our treat

Submitted by Susan Miller on Thu, 02/12/2009 - 07:47.

Going dutch on the medcon? "Naw, let us treat", said the BOCC. "Well, thank you very much", said MMPI and Vornado REIT. "You're welcome", said Mr.s Hagan, Dimora and Jones. "It's the least we could do. After all, we've been wanting someone to come in and save Our Town". "What about Mr. Jackson, our server", said Mr. Falanga. "Oh, don't worry about him, he'll step and fetch it real fast if we give him a big tip". "Yeah, you know this whole thing is about tipping well; tip the servers, the cabbies, the bellhops, even tip the laundress and the shoeshine guy. Soon Cleveland's economy will be humming along like a big ole diesel truck! Good work guys! Boy, I knew Cleveland was the place for this new mart - ya'll have the stupidest taxpayers anywhere in the nation and you sure do have 'em on a short leash". "Yeah, said Mr. Hagan, I just always tell them, this is representative democracy - that always takes care of any upstarts or naysayers. Then there's Mr. Nance. He's a real charmer and has everyone mesmerized even though he's real good at not letting anyone know anything about the deal". "You know, said Mr. Falanga, we have marts in all the major markets in the US and Cleveland is the first city, where ya'll offered to buy it for us. Thank you so much."

Works like this - we pay for dinner and we serve it up nice and juicy ($1 billion over 20 years) - they eat, they pick up the tip ($20 million).

Boy this is real innovation. A first of its kind. Will it set a new standard for public/private partnerships? Is this the sort of gentility we had in mind? We taxpayers sure are flush with cash. Breaking news: One of nation's poorest cities with failing infrastructure, foreclosure out the wazoo taxes it's citizen to help bail out Vornado REIT. Cuyahoga County straps itself into more indebtedness for 20 year term.

Jim Nichols of the Pee Dee asks the billion dollar question: Why wouldn't taxpayers own the Medical Mart?

I am still scratching my head. Given no information on the return on investment for county taxpayers other than "bellhops will earn and spend" I can only resort to the old WAG (wild assed guess). I guess we're just not smart enough to understand these high level machinations.


( categories: )

they'll get theirs

they'll get theirs

Any coverage ?

  Did any one attend the CDBG meeting or the Medical Mart meeting today?  Any reaction?

group hug

MMPI's presentation was a defense and walk through of why they picked the mall site. No one asked why we're paying for it. No one asked if in other communities the taxpayers picked up their bill for development.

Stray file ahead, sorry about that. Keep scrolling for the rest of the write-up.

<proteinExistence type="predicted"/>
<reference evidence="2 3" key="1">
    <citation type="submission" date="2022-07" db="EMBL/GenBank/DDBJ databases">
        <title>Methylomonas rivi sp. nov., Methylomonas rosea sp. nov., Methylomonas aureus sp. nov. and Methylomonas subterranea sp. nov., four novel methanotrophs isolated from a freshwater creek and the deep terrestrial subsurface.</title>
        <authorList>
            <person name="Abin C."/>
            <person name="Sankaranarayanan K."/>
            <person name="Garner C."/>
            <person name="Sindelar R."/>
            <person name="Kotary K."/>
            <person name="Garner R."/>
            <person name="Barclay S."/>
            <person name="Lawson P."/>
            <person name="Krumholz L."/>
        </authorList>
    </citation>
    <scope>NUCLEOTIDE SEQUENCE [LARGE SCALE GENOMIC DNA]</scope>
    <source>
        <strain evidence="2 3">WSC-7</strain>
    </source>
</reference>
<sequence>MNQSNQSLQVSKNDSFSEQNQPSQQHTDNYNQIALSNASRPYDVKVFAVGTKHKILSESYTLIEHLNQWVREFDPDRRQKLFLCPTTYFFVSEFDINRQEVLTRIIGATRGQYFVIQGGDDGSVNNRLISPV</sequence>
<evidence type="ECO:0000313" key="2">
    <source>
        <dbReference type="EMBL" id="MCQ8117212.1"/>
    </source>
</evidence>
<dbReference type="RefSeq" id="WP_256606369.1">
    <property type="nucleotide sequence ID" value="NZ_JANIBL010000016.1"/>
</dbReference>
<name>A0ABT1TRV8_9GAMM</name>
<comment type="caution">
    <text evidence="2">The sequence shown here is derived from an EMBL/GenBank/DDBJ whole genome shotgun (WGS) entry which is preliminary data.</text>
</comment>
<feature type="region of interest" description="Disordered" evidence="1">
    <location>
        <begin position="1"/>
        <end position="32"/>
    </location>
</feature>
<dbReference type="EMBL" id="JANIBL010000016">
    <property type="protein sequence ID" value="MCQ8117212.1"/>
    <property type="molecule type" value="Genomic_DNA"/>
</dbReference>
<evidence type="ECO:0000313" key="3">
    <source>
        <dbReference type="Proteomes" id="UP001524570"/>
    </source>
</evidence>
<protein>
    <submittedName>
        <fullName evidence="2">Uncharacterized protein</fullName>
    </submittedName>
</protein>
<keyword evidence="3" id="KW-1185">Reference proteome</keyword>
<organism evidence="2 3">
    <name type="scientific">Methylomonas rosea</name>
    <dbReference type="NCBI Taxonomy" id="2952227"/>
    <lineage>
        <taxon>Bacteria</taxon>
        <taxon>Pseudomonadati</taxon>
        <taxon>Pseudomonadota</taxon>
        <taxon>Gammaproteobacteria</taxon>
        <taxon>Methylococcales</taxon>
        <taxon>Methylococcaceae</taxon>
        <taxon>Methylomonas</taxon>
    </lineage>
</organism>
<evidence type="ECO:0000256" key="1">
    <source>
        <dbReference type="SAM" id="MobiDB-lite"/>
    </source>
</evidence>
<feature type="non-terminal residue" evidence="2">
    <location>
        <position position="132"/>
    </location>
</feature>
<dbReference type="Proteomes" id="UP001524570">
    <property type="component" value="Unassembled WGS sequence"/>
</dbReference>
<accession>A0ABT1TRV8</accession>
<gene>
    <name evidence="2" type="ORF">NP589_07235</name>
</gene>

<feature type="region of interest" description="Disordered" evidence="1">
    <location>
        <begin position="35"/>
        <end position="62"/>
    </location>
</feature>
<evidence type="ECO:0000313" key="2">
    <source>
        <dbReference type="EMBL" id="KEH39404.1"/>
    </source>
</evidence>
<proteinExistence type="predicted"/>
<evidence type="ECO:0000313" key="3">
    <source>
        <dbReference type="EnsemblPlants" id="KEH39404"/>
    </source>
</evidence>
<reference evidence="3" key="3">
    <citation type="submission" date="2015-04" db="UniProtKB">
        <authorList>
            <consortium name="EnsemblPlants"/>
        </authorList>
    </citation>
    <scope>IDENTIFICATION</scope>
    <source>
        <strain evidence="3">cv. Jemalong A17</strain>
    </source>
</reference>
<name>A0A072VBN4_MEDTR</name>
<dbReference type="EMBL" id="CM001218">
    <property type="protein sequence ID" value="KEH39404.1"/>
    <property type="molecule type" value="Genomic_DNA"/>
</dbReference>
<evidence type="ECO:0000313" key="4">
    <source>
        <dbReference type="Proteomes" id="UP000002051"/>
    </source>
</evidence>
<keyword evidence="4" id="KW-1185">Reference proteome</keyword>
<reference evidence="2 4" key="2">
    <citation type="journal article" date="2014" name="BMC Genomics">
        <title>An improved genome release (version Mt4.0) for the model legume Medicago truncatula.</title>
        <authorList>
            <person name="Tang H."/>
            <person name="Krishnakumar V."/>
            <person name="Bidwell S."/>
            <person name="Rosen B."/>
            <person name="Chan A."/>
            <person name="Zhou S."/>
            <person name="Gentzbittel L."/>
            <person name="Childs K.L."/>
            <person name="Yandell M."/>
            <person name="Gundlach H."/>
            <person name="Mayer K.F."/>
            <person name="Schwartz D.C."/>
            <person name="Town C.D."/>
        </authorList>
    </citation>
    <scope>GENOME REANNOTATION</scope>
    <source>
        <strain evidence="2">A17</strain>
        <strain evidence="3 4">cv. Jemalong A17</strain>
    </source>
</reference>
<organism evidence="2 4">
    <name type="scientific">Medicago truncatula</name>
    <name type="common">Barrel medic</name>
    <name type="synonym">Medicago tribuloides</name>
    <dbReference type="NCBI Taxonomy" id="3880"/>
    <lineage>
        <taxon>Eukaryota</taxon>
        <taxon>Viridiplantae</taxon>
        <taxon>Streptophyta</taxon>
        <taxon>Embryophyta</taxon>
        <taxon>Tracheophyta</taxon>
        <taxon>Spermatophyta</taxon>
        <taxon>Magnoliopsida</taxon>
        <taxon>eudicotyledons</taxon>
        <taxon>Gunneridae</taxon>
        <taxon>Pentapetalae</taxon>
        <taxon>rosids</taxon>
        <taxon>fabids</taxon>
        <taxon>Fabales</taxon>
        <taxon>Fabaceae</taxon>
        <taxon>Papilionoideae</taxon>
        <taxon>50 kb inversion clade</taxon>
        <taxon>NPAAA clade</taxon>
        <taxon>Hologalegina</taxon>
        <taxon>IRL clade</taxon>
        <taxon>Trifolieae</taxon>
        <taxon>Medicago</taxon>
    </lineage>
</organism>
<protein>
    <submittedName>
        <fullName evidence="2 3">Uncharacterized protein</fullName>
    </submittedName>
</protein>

Since this is the way Clevelanders now think, I suggest we slap on another quarter cent for Doug Price and another for Wolstein and even more for Dick Jacobs. Just think of the jobs we could fund with construction going forward at the northwest corner of Public Square, Flats Eastbank and the corner of E9th and Euclid.  These, too, are important historic sites in Cleveland and given the excitement and energy around this medcon project which will be born on the backs of county taxpayers all of whom are VERY willing to pay more, I say PAY MORE! Why stop here? Let's crank this shit up and raise the sales tax all the way to 8%.

Bellhops and cab drivers and servers and laundresses will be employed at minimum wage, but they'll be earning so much that they alone will spur a grand renaissance of Cleveland's economy. So, bring it on BOCC! Like everyone has been saying, we NEED the Medical Mart and the Medical Mart will cause regional offices of furniture designers, device designers and office spaces now vacant should fill to capacity in a matter of a couple of years.

As I sat stunned that no one simply articulated anything but thanks for the MMPI presentation, I thought of the woman who is finally just glad to be out of the strained position - blindfold off. She can see now her exploiter, she feels maybe she can bargain with him. She may be wrong, but she is one step closer to seeing her predicament. Still, she cannot see clearly through the panic and fear, the reality of the situation. She's in denial. While she may not be killed, she has surely been violated and robbed and she thinks she'll get away with her life. Sad.

I was sure someone was going to ask this question about "our" return on investment, but maybe it was just too cold or too sunny - my question (I didn't sign in because I felt sure someone would ask this question - Brian Cummins? No. Mulready, not interested enough to be there. Ed Morrison - not there. Anastasia Pantsios? Nope. Anyone else from the BFD discussion? Not that I heard.)